April 21, 2010
I have mused before about how a belief can form an attitude. I still think that is true, but, somehow there is a difference in what someone believes and what someone knows. The belief system is formed, adopted, modified, and solidified generally on what we have seen, heard, been, tasted, experienced, touched, or read. In other words, it is formed through our senses based on what we have been told, taught, or information we have received. Beliefs are often supported by anecdotal information. Our belief system can be formed by our parents, schoolmates, media, employer, partner, books, T.V., internet, etc.–often from people we think are in authority or have more information than we have.
Generally, the belief system is formed from external sources, and then unconsciously adopted internally. If we are exposed to the same information over and over again with little if any contrary information, the belief system becomes more deeply held. The view may reach what can be called a core belief and can even approach something that is just known.
Knowing can be distinguished from most beliefs because it is something you just know. You can feel it. You are certain. You can’t always explain why, but there is something within that just tells you this is so. Maybe some kind of internal guidance system, or innate knowledge, or even primal knowledge, but something is providing you with the needed answers, the direction, and the right reflex as long as you listen to the internal information. A belief is subject to contradiction and possibly can be changed–a knowing generally cannot.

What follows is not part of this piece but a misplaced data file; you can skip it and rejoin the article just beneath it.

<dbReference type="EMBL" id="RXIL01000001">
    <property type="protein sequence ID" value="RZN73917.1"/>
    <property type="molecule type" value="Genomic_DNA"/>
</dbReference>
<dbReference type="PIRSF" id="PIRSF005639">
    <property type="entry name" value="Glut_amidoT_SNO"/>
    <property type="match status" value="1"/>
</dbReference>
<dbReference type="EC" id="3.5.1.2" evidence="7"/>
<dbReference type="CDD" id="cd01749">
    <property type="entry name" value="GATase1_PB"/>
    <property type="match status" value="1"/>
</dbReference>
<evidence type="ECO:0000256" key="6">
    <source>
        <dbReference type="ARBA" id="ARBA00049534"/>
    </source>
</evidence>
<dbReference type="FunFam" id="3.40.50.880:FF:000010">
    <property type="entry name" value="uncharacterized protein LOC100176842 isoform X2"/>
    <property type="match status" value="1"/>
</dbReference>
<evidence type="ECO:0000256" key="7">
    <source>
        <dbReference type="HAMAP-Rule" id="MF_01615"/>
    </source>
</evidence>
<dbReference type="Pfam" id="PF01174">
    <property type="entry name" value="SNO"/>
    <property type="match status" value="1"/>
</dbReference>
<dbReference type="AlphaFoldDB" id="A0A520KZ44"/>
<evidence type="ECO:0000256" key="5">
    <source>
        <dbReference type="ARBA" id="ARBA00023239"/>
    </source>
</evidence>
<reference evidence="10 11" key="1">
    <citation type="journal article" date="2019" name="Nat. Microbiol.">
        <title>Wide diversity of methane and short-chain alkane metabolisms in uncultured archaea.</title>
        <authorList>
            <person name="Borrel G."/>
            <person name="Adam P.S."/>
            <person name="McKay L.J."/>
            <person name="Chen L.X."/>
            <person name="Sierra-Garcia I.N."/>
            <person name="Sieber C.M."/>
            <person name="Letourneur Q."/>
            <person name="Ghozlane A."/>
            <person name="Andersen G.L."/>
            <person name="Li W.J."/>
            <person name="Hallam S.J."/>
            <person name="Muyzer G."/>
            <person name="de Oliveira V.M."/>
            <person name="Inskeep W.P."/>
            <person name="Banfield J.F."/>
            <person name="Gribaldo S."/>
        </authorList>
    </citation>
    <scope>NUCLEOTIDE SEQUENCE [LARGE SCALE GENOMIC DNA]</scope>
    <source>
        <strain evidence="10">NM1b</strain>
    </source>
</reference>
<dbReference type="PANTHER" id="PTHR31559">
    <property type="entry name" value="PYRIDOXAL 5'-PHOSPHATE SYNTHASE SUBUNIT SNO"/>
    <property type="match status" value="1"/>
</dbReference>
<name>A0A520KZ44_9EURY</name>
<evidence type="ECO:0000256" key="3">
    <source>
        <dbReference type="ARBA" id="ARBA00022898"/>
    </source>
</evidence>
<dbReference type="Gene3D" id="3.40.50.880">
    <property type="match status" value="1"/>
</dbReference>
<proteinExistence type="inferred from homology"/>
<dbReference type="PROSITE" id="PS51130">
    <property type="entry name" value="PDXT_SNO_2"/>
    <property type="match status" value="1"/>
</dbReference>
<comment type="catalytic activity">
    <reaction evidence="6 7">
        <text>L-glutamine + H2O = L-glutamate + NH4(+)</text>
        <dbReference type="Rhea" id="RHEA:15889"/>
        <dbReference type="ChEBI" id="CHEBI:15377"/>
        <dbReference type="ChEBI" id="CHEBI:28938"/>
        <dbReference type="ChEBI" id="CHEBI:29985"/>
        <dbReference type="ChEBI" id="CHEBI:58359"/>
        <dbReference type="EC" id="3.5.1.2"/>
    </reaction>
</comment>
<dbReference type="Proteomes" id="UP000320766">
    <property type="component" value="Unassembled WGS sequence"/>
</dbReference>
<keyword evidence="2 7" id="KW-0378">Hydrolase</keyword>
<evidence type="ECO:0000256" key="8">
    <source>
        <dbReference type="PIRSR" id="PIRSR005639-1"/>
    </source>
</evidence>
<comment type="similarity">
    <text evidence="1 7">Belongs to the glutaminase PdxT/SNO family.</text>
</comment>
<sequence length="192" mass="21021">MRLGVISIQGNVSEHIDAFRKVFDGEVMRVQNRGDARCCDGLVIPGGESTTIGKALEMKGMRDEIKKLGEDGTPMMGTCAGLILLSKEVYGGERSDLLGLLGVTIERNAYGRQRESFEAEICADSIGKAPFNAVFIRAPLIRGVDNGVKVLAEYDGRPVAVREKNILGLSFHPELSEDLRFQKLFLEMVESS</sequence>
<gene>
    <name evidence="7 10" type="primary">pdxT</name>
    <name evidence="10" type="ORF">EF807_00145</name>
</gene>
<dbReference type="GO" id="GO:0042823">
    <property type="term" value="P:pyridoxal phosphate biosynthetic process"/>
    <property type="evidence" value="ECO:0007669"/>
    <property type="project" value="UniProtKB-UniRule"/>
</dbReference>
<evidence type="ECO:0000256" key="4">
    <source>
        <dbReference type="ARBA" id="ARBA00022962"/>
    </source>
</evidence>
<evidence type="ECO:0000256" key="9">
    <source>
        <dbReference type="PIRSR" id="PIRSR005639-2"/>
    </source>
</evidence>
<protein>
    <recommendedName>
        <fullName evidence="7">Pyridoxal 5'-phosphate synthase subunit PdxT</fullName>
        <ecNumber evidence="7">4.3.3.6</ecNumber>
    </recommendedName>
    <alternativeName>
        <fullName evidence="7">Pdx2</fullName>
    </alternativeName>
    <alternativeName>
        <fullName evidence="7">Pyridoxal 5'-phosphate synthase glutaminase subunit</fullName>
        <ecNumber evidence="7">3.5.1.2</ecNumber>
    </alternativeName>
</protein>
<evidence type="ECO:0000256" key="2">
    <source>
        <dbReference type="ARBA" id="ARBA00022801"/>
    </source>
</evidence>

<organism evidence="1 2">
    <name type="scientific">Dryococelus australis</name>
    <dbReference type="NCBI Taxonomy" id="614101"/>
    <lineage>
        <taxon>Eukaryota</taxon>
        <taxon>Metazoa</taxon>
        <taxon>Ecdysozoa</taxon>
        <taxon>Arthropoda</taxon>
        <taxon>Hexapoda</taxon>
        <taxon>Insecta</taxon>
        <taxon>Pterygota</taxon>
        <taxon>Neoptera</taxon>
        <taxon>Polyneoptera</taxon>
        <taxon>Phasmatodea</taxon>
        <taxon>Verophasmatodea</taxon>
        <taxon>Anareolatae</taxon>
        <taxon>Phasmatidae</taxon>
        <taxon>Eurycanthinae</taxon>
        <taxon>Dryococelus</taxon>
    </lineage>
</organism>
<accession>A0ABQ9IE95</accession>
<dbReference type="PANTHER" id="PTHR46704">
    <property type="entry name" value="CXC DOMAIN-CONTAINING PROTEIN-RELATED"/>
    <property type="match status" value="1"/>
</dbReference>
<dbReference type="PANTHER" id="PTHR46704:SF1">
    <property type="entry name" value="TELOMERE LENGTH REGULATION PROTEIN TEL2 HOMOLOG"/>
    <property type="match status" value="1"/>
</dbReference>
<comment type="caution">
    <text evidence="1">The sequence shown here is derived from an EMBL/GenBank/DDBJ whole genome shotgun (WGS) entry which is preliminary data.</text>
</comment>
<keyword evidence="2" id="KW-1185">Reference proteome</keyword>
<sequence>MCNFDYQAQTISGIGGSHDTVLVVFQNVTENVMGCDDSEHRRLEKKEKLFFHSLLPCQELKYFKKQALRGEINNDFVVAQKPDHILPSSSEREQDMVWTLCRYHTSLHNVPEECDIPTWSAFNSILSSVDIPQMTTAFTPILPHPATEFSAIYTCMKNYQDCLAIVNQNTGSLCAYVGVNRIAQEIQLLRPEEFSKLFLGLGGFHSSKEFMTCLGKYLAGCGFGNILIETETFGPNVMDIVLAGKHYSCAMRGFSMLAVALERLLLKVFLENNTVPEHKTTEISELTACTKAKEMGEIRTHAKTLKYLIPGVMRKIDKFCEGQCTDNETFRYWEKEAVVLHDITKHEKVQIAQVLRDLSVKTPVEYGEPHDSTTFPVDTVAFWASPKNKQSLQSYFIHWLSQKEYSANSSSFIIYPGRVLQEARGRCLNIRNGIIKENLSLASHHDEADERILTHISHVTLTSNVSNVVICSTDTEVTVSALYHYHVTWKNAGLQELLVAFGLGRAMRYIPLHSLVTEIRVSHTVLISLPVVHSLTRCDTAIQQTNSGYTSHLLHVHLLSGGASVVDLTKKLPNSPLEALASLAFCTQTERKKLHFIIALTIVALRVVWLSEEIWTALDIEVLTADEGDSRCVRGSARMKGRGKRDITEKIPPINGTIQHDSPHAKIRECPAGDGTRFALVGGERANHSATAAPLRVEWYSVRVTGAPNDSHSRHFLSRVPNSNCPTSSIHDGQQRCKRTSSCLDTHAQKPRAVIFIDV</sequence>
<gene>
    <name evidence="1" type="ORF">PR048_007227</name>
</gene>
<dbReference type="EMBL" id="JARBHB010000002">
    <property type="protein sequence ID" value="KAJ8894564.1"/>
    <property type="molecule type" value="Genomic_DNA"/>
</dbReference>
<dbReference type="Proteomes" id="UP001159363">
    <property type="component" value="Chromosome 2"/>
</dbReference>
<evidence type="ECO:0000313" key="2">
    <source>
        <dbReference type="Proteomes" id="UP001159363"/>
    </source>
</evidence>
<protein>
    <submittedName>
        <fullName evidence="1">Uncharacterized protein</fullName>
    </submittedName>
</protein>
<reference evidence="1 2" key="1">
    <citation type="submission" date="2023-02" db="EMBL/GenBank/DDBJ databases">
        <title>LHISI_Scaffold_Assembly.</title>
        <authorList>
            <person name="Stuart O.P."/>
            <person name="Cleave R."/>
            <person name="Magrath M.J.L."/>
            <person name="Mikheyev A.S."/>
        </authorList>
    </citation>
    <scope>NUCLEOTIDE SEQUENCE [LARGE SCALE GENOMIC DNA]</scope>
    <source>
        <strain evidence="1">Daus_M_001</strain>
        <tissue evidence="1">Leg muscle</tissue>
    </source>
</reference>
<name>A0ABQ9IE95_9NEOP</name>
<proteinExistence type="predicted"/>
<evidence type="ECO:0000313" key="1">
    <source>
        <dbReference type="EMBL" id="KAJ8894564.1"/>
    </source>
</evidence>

Although beliefs can be altered, the more deeply a belief is held, the more difficult it is to alter. Once it reaches the state of knowing, it’s much more difficult to alter, if it can be altered at all. It requires a much longer and a more systematic rhythmic experience. Sometimes the source of knowing is referred to as the inner voice, or may even have a spiritual dimension, but from wherever the source, it is undeniably there. There are just things we know, oftentimes on an unconscious gut level, but just as often on a conscious cognitive level. The level of knowing is much more powerful than the level of believing.
As lawyers who try cases, it is important to learn the beliefs and even the “knowings” of the people who compose our juries. Believing is seeing, not the other way around. It is just as important to understand views regarding politics, parties, religion and opposing views. Attitudes, beliefs, and knowings affect our very lives. Being aware of their effect on our lives is a plus.
I think it was Will Rogers who once said, “It’s not ignorance that’s so bad, it’s what you know that ain’t so.”